Thinking of making my own PSU

Discussion in 'General Technical Questions and Answers' started by KE0CPH, Nov 7, 2016.

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  1. KE0CPH

    KE0CPH Ham Member QRZ Page

    So I've got a computer power supply and I've been thinking about modifying it a little bit to power my 2 meter radio for APRS. I know the thing supplies 12 volts but so do car batteries when the car is off. I'm only going to push 25 watts out of it anyway (It's a Kenwood TM-281a so my only options are 25 and 65 watts).

    I'm thinking that what I'll need to do is solder all the yellow cables together for a big +12 volt line, solder all the black cables together for ground, then solder all the red cables together for +5 volts to power my Raspberry Pi.

    I then plan on buying a volt and ammeter (maybe a combo device?) so I can make sure I'm getting proper voltage and checking on how many amps I'm drawing.

    Any suggestions? Should I not do this, do it, anything?

  2. K7MH

    K7MH Ham Member QRZ Page

    There are articles about converting them to bench supplies if you Google converting a computer power supply.
    I have done it before but not for a ham radio related power supply. I would not tie all the wires together. I would rather have
    one set for each voltage used that is the right wire size. As I recall you need a 10 watt resistor to create a load so it will turn on.
    I would read up on it before getting started.
  3. K8ERV

    K8ERV QRZ Member QRZ Page

    As said, you may need to put a load resistor on the 5v wire to get the PSU to turn on. And ATX supplies may not go much higher than 12 volts, could be bit low for a ham rig. Some may have an adjusting pot inside that will boost it a bit.

    I don't know about possible RFI, I don't have that situation. Good luck.

    TOM K8ERV Montrose Colo
  4. KB7QPS

    KB7QPS Ham Member QRZ Page

    Car batteries provide 13.8V, not 12V, with the car off and the battery charged.
  5. WB2WIK

    WB2WIK Platinum Subscriber Platinum Subscriber QRZ Page

    What's the brand and model of the power supply?

    Some handle rapidly varying loads (such as CW and SSB) very well and some don't handle them so well, and don't really need to since a personal computer doesn't need to switch from 0.1A to 25A in milliseconds, and do that repeatedly.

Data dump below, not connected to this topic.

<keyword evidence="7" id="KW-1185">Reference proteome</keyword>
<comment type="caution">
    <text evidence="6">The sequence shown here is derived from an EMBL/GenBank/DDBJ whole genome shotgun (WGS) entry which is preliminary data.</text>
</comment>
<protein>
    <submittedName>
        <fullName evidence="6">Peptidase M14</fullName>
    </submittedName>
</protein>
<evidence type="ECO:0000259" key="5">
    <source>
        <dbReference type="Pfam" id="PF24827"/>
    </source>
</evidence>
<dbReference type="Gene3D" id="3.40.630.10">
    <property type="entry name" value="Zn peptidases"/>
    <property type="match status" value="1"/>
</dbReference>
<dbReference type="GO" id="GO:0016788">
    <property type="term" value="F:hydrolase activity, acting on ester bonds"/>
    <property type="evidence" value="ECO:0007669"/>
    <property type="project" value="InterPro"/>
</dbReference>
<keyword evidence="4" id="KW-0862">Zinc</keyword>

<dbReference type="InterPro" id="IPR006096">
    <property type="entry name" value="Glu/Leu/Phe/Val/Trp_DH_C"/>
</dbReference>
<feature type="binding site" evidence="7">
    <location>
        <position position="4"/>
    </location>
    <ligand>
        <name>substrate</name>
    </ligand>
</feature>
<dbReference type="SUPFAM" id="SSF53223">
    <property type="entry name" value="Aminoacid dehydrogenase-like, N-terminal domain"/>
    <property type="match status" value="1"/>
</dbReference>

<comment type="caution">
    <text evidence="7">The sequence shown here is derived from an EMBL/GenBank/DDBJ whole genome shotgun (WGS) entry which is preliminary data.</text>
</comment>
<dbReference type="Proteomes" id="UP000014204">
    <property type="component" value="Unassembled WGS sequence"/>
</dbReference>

However if you're going to use it only on 2m FM and that's the only application, that's a fairly easy one as the current demand is steady state once you key down -- so if the PSU takes some milliseconds to settle, it probably doesn't matter as long as it doesn't overshoot.
  6. GM1FLQ

    GM1FLQ Ham Member QRZ Page

    Top tip.......

    Not on 2 metres preferably , better to park the push/pushin on 27mhz. ;)

    Just something for you to think about - for probably less than the cost of your meters you could probably buy a better SMPS that would comfortably deliver enough current for you to run your rig at 65w and be voltage adjustable to 13.8v and have some form of protection circuitry.

    You can find a selection on eBay.
    Last edited: Nov 7, 2016
  7. KB0MNM

    KB0MNM Ham Member QRZ Page

    If you want an excercise in frustration, try to use that computer switching supply without a few modifications. The older ones often required a certain wire ( white in some cases, pun intended ) switch high or low after a slight delay ( consult the original IBM AT documentation for details ). As others point out, you really want a 13.2 to 13.8 VDC filtered supply, because the alternator system in your car ( for your mobile rig ) puts out voltages in that range. The switch-mode supply from a computer may or may not rely on the filter capacitors on various peripherals (eg. floppy disk drive, hard drive, etc. ) to smooth out 'ripple'. Most of these supplies also will not start if there is an insufficient load, which is why folks suggest a big resistor. Yet folks have done it before, just consider using a 'dummy load' of the DC sort ( not a Cantenna ) to check the output with an oscilloscope before connecting it to your rig. The start-up can be an issue in certain cases, and could be more trouble than what it is worth. A used linear supply would probably save you money in the short term, or get a newer switch-mode supply from a reputable source for long-term savings. MCM amd MFJ would have some of the less expensive options*. Remember that 65 watts RF output is more than 10 amps, but 65 Watts DC input is not. W=ExI ( P=E * I ) for DC is not the same for alternating current output. *There are plenty of suppliers, and the used equipment forum here at QRZ could save you even more- if the shipping cost is carefully considered.
  8. K4KYD

    K4KYD Ham Member QRZ Page

  9. G4COE

    G4COE Ham Member QRZ Page

    Ever seen computer speaker ratings they are usually over rated, just how do they measure wattage peak, RMS music power? I repaired a pair of computer speakers recently, 20Watt it said on the box, wow 20 Watts!!!!! The 2.5" speakers inside weren't even rated at 3 Watts - same with computer power supplies I would say.

    Before doing anything do yourself a favour put the supply on a load, measuring the power and ripple capability first, to get them going you have to ground the 'Power ON' wire..... the green wire on ATX supplies. I've heard of them self destructing if there isn't any load on the high current 5V supply, I can only guess they use the 5V as a reference for stabilizing the control switching, the regulating is done by varying the ON and OFF time of the chopper FET.

    It would be far better to build one, even a LM7812 or a LM317 with a pass transistor or two is far better than a computer power supply.... at least you will have no QRM from the switch-mode.


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